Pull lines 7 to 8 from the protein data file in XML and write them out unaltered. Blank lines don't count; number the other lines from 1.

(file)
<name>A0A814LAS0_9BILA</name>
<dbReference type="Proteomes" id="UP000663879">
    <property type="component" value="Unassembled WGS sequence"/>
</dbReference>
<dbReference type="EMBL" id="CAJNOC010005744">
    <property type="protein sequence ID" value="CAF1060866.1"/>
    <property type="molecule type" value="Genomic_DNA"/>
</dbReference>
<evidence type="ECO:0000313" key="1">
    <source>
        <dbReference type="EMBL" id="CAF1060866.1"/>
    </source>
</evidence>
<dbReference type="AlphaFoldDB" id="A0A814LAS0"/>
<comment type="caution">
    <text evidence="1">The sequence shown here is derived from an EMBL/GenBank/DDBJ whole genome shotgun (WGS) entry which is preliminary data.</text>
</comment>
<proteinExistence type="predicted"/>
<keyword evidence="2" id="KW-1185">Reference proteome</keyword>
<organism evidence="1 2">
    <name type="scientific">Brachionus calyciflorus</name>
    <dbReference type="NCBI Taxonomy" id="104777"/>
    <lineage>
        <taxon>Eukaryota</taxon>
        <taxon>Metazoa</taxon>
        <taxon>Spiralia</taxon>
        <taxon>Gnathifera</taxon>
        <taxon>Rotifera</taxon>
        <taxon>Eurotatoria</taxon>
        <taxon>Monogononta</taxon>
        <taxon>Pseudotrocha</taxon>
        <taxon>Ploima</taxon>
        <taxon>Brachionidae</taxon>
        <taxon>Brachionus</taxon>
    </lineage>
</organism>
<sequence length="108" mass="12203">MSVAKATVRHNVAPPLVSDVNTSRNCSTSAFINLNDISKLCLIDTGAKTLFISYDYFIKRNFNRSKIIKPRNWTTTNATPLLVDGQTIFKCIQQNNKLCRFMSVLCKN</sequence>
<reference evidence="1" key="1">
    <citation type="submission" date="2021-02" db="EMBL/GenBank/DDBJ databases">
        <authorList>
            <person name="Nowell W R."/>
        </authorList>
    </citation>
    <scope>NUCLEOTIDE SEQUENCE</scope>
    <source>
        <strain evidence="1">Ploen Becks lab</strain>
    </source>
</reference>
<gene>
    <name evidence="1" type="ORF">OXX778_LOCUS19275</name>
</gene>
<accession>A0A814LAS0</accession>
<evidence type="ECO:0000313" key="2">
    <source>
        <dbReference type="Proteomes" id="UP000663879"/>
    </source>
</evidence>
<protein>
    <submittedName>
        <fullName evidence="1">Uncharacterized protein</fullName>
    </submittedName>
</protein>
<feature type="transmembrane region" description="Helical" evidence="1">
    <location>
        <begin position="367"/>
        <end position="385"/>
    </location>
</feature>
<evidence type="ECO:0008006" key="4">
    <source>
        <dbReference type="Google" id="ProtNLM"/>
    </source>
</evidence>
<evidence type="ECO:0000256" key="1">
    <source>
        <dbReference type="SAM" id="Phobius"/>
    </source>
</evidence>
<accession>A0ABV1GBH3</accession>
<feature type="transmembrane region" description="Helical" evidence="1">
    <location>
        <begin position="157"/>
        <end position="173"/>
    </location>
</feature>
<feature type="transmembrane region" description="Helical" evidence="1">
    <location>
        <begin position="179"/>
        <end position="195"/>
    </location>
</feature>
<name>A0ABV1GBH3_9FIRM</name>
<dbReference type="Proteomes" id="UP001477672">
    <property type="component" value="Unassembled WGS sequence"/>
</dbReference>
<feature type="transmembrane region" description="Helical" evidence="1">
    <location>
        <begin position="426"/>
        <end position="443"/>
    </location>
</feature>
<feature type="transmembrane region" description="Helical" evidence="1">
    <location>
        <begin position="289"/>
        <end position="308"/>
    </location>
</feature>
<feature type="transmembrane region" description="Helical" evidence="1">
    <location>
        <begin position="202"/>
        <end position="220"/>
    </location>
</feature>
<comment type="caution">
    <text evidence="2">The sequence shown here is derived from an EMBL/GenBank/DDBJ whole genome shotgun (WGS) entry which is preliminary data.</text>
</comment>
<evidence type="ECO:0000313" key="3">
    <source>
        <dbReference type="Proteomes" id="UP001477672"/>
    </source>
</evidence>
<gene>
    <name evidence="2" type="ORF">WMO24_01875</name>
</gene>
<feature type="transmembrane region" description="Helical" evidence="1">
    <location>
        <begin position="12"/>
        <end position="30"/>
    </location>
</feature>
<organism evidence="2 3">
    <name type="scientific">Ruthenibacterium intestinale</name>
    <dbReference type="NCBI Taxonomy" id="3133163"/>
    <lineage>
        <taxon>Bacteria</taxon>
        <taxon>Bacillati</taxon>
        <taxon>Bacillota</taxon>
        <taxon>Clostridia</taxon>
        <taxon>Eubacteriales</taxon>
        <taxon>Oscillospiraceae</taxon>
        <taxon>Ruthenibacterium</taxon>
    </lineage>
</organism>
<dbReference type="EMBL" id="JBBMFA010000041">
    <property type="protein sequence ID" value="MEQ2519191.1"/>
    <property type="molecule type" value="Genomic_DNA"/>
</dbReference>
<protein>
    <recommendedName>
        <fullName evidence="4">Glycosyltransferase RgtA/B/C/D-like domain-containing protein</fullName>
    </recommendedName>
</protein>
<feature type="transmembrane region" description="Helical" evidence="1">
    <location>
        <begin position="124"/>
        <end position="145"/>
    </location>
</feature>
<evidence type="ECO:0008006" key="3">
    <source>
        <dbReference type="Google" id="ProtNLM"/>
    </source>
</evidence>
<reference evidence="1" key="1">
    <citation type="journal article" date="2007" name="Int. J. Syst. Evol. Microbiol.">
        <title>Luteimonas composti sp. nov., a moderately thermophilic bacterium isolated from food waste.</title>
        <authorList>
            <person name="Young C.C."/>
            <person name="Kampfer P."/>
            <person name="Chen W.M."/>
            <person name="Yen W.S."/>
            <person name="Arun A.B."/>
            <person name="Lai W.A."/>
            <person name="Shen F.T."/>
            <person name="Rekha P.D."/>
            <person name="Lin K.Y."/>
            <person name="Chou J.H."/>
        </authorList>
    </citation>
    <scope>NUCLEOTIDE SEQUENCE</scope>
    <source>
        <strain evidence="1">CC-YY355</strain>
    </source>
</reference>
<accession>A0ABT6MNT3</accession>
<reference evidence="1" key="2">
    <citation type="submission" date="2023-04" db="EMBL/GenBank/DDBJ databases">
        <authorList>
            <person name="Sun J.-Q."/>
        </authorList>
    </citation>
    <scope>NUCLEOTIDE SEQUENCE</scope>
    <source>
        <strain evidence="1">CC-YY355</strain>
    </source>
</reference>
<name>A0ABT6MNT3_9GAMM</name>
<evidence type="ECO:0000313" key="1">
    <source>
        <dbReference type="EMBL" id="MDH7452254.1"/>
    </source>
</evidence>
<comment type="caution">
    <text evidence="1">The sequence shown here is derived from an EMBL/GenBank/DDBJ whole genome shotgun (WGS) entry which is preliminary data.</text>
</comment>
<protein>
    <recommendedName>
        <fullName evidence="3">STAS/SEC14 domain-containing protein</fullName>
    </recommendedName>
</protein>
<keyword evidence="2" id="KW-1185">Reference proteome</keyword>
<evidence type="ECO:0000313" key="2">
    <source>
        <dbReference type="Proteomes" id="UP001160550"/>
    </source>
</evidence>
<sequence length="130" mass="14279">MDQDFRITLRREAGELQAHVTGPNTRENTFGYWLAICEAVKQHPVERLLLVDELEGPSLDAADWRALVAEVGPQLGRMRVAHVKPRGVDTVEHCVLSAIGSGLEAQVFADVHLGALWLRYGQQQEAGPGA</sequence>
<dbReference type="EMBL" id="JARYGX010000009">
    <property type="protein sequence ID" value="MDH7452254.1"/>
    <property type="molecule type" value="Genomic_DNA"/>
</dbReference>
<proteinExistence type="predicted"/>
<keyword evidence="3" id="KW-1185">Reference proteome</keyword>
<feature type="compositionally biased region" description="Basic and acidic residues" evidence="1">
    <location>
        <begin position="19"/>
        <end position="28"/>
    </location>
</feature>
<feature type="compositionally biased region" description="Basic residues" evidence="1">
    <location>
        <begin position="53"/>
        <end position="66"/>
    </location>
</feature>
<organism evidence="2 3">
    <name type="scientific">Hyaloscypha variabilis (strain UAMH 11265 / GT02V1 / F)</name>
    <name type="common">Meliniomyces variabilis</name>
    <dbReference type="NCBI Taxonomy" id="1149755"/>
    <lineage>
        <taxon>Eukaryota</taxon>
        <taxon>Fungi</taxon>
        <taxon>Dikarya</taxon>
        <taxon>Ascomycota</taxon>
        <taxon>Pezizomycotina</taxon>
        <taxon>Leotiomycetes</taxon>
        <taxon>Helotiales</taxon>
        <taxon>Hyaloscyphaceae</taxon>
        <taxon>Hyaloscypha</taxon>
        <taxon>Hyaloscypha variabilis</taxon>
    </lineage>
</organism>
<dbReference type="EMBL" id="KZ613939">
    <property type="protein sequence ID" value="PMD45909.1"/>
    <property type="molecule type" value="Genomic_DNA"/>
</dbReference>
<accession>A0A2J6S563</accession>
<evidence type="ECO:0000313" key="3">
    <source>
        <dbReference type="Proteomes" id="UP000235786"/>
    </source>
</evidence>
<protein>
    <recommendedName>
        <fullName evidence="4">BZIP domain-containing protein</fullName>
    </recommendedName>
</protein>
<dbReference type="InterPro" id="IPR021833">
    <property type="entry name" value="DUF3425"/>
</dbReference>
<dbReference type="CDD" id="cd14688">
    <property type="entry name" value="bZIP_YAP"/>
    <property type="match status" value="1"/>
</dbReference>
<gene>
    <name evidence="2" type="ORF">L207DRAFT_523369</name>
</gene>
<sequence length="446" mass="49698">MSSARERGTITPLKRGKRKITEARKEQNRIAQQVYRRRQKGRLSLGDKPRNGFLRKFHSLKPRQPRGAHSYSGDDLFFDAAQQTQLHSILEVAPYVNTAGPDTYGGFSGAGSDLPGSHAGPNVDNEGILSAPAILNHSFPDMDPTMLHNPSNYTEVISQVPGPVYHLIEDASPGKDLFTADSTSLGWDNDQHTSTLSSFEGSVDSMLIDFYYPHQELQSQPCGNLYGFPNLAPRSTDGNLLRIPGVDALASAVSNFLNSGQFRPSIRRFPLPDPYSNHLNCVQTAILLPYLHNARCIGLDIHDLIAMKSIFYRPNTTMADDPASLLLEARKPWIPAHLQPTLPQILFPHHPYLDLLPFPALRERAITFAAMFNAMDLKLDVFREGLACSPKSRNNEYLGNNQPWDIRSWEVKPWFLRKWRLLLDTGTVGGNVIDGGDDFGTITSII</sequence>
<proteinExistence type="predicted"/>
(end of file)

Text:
    <property type="molecule type" value="Genomic_DNA"/>
</dbReference>